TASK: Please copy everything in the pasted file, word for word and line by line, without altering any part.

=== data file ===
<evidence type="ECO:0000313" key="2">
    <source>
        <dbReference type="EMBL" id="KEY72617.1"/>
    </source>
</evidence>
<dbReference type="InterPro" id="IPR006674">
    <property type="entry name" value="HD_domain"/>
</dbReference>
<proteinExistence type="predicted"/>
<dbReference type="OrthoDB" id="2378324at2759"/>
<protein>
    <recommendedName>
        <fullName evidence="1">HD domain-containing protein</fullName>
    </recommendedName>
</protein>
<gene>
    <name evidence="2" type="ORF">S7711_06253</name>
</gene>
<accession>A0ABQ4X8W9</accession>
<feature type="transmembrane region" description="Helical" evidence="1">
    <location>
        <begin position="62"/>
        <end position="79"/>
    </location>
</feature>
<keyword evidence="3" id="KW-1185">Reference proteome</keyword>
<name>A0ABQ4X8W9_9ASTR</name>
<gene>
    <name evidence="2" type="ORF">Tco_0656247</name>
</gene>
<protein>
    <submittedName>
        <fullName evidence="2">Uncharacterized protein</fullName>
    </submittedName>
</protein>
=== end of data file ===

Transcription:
<evidence type="ECO:0000313" key="2">
    <source>
        <dbReference type="EMBL" id="KEY72617.1"/>
    </source>
</evidence>
<dbReference type="InterPro" id="IPR006674">
    <property type="entry name" value="HD_domain"/>
</dbReference>
<proteinExistence type="predicted"/>
<dbReference type="OrthoDB" id="2378324at2759"/>
<protein>
    <recommendedName>
        <fullName evidence="1">HD domain-containing protein</fullName>
    </recommendedName>
</protein>
<gene>
    <name evidence="2" type="ORF">S7711_06253</name>
</gene>
<accession>A0ABQ4X8W9</accession>
<feature type="transmembrane region" description="Helical" evidence="1">
    <location>
        <begin position="62"/>
        <end position="79"/>
    </location>
</feature>
<keyword evidence="3" id="KW-1185">Reference proteome</keyword>
<name>A0ABQ4X8W9_9ASTR</name>
<gene>
    <name evidence="2" type="ORF">Tco_0656247</name>
</gene>
<protein>
    <submittedName>
        <fullName evidence="2">Uncharacterized protein</fullName>
    </submittedName>
</protein>